Aircraft flying at supersonic speeds, creating a sonic cone-shaped shock wave. About the same way, pulses of light can leave behind a cone-shaped tracks. And recently, scientists have videotaped this phenomenon using high-speed camera.
According to experts, the new technology that was used for this discovery that one day may allow scientists to see the excitation (activation) of the neurons and thus to image activity in the brain in real time.
But back to the observed phenomena. If an object moves through air, it accelerates it in front of him, creating a so-called pressure waves, which move at the speed of sound in all directions. If the object is moving at a speed equal to or greater than the speed of sound, he overtakes these pressure waves. The result of the pressure wave speed from these objects accumulate on top of each other and create a shock wave. Latest when passing near a person generate sonic booms, similar to thunder.
As we have said, the sound shock wave has the shape of a cone, the region known as the Mach cone extends mainly in the back of a moving supersonic objects.
Previous studies by physicists showed that light can create tapered traces similar to sound waves. Now, scientists first managed to capture these elusive photonic Mach cones.
Light travels at a speed of approximately 300 thousand kilometers per second when moving through a vacuum. According to the theory of relativity, nothing can travel faster than the speed of light in vacuum.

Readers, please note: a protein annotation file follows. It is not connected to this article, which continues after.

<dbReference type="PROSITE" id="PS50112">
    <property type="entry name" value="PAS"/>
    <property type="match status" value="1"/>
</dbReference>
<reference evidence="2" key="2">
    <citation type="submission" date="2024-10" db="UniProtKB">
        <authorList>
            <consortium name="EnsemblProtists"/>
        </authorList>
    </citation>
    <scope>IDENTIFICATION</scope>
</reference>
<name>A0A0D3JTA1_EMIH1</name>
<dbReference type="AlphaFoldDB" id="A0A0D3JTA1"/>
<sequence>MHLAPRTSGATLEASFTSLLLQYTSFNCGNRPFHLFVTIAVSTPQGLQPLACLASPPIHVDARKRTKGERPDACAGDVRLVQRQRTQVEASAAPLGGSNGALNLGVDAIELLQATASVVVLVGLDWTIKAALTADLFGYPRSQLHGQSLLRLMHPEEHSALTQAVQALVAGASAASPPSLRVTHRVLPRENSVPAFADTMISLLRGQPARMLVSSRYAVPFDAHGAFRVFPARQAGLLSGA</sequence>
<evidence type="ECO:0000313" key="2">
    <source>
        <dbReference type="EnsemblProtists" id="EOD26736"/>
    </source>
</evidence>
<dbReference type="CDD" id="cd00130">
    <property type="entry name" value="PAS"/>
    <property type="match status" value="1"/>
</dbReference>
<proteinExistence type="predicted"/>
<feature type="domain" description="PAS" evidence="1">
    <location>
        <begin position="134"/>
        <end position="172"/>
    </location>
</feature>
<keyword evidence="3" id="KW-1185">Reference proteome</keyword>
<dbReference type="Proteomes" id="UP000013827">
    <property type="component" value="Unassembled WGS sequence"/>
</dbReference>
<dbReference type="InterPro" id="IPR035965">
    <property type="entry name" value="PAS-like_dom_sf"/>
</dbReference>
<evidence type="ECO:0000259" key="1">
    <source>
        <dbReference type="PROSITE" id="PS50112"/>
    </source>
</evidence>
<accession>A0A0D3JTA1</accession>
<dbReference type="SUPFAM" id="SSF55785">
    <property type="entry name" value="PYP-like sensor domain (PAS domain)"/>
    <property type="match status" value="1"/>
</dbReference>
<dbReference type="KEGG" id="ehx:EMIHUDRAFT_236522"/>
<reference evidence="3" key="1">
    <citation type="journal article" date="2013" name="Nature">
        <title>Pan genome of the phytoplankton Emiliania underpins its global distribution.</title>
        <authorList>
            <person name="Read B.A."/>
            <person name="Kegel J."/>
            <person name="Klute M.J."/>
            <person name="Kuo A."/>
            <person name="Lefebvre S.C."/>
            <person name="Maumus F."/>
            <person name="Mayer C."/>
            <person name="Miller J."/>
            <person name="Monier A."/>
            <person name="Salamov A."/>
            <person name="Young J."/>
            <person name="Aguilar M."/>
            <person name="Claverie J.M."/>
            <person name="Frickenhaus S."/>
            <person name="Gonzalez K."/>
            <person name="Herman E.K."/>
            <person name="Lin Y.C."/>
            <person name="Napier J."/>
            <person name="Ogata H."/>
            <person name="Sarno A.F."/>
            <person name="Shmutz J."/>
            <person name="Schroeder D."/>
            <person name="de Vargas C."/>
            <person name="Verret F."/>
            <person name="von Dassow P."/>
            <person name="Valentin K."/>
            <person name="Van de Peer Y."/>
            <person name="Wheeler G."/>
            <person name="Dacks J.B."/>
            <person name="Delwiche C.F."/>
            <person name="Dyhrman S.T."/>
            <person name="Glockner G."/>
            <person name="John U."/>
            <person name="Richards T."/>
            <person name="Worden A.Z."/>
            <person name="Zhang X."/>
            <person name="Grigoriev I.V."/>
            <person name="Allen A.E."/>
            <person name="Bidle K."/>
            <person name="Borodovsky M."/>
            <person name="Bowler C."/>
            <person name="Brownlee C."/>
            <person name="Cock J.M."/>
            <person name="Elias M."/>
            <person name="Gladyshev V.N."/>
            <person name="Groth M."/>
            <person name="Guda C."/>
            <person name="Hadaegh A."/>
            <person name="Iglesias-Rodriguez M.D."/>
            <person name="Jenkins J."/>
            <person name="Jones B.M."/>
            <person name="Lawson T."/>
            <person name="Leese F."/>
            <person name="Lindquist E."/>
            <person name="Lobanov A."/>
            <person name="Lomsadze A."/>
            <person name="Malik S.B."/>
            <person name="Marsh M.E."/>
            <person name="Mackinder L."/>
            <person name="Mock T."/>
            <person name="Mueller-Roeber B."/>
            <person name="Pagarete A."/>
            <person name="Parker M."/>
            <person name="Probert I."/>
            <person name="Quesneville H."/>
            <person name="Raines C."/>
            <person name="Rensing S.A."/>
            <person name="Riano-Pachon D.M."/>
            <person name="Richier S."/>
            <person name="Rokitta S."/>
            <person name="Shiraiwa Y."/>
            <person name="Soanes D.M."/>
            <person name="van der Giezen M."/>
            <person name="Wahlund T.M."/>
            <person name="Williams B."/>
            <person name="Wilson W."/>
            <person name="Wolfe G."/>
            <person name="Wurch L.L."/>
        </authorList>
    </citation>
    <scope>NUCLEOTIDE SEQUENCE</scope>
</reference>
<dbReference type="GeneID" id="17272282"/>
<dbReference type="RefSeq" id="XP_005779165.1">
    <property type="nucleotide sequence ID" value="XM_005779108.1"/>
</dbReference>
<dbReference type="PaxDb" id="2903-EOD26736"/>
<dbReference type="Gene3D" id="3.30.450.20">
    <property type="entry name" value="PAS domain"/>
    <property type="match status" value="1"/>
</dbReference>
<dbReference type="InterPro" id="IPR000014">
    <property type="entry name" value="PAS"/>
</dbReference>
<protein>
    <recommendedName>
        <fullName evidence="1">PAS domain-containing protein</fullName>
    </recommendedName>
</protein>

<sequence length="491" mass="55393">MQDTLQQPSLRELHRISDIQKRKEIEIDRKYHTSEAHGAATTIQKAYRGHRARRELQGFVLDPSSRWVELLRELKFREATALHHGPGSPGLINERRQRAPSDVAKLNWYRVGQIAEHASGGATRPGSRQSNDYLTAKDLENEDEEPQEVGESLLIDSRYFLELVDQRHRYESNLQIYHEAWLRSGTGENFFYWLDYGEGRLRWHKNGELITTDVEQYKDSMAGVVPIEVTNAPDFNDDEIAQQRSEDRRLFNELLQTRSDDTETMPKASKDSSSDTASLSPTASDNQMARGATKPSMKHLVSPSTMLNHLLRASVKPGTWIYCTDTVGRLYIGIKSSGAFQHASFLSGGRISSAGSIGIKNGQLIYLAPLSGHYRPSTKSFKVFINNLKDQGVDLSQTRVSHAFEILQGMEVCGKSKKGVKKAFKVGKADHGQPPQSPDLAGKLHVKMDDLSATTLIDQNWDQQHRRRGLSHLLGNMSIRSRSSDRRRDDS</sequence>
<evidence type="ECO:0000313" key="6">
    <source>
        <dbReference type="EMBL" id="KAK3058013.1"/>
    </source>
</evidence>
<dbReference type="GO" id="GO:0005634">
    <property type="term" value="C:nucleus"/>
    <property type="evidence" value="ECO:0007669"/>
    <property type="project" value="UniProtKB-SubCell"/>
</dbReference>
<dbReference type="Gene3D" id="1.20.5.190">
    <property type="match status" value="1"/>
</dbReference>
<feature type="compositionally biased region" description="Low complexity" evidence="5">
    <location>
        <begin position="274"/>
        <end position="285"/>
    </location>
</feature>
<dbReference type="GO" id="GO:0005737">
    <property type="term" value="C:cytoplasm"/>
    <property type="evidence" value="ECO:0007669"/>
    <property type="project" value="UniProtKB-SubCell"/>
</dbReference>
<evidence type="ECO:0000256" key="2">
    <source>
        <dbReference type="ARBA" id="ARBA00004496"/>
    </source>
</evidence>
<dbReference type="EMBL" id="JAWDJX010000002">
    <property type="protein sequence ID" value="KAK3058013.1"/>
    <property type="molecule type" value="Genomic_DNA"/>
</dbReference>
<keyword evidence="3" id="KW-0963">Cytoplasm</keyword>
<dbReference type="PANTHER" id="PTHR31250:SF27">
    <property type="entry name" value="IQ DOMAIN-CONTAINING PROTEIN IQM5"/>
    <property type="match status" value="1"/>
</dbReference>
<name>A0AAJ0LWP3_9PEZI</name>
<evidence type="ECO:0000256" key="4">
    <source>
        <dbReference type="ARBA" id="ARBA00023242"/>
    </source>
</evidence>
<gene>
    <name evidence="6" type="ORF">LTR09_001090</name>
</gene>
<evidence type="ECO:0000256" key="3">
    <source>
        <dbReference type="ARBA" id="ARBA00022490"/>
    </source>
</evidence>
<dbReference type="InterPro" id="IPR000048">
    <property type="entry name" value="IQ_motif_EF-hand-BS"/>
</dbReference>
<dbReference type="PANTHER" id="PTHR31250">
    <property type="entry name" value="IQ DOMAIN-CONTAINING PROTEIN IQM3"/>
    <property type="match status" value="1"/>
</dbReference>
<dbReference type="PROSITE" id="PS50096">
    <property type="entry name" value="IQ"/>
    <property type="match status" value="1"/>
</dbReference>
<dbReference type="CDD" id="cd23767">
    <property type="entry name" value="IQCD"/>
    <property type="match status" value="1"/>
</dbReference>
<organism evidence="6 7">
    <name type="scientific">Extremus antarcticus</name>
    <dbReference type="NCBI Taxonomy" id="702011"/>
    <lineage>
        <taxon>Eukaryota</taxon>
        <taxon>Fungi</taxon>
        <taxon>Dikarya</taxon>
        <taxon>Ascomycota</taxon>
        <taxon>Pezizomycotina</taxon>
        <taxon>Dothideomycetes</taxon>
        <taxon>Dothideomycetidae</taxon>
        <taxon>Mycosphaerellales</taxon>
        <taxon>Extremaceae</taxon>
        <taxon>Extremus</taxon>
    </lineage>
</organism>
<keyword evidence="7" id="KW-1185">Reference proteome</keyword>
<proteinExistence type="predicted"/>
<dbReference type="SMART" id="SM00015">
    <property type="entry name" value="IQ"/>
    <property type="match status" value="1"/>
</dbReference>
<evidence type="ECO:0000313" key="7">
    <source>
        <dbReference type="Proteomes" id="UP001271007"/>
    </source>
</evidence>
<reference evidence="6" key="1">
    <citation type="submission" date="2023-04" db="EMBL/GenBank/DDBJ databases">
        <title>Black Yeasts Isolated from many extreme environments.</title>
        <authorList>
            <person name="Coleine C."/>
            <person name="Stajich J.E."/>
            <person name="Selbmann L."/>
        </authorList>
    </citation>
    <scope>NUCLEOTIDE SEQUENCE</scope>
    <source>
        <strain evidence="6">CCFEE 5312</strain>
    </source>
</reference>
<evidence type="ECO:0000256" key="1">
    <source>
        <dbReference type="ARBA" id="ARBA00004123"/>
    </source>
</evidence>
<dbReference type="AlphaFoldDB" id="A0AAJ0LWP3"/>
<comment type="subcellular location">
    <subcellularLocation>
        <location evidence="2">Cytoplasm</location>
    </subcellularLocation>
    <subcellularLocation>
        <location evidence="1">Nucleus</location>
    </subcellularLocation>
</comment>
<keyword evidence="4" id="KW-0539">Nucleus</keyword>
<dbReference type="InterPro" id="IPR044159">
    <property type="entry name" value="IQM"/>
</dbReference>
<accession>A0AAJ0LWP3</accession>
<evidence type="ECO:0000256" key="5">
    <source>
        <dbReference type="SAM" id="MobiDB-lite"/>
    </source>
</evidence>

However, light can move slower than at maximum speed. (For example, light moves through the glass at a rate of about 60 percent from their peak). In addition, earlier experiments have shown that under certain conditions it is possible to reduce the speed of light more than a million times.
The fact that light can move through the material faster than through the other, helped scientists create a photon Mach cones. First, the study’s lead author optical engineer jinyang Liang (Liang Jinyang) and his colleagues at Washington University in St. Louis have created a narrow tunnel and filled it with fog, formed by dry ice. This aisle was sandwiched between the plates of a mixture of rubber and powder of aluminum oxide.
After this, the researchers sent pulses of green laser light (each lasting approximately seven picoseconds, a trillionth fractions of a second) through the tunnel. These pulses were dispersed on the particles of dry ice inside the tunnel, creating light waves that could enter into the surrounding plate.
The green light used by scientists, travelled inside the tunnel faster than he did in the plates. In the end, as the laser pulse passed through the tunnel, it formed in the plates taper at a slower intersecting light waves.
With the aim to film this elusive phenomenon of light scattering, scientists have developed electron-optical chronoscopy, which is able to capture images at 100 billion frames per second on a single exposure.
The new camera allowed us to obtain three different views on the studied phenomenon. First, it was obtained a direct image of the scene, and were recorded by a temporary event information, so that scientists were able to reconstruct what happened frame by frame.
In fact, they put different barcodes on each individual image, so even if frames during data collection would be mixed together, they could understand, says Liang.
Today there are other imaging systems that can capture ultrafast events. But these systems usually need to write hundreds or even thousands of frames of the phenomenon under study before get in to see him.
The new system can record ultrafast events in the course of just one approach. Accordingly, the system will help in fixing complex unpredictable events that may or may not be repeated in exactly the same way twice (as in the case of the Mach cone).
The researchers believe that their new method could be useful for recording ultrafast events in complex biomedical contexts – living tissues or moving the blood. We hope to be able to use the developed system for the study of neural networks, to understand how the brain works, concludes Liang.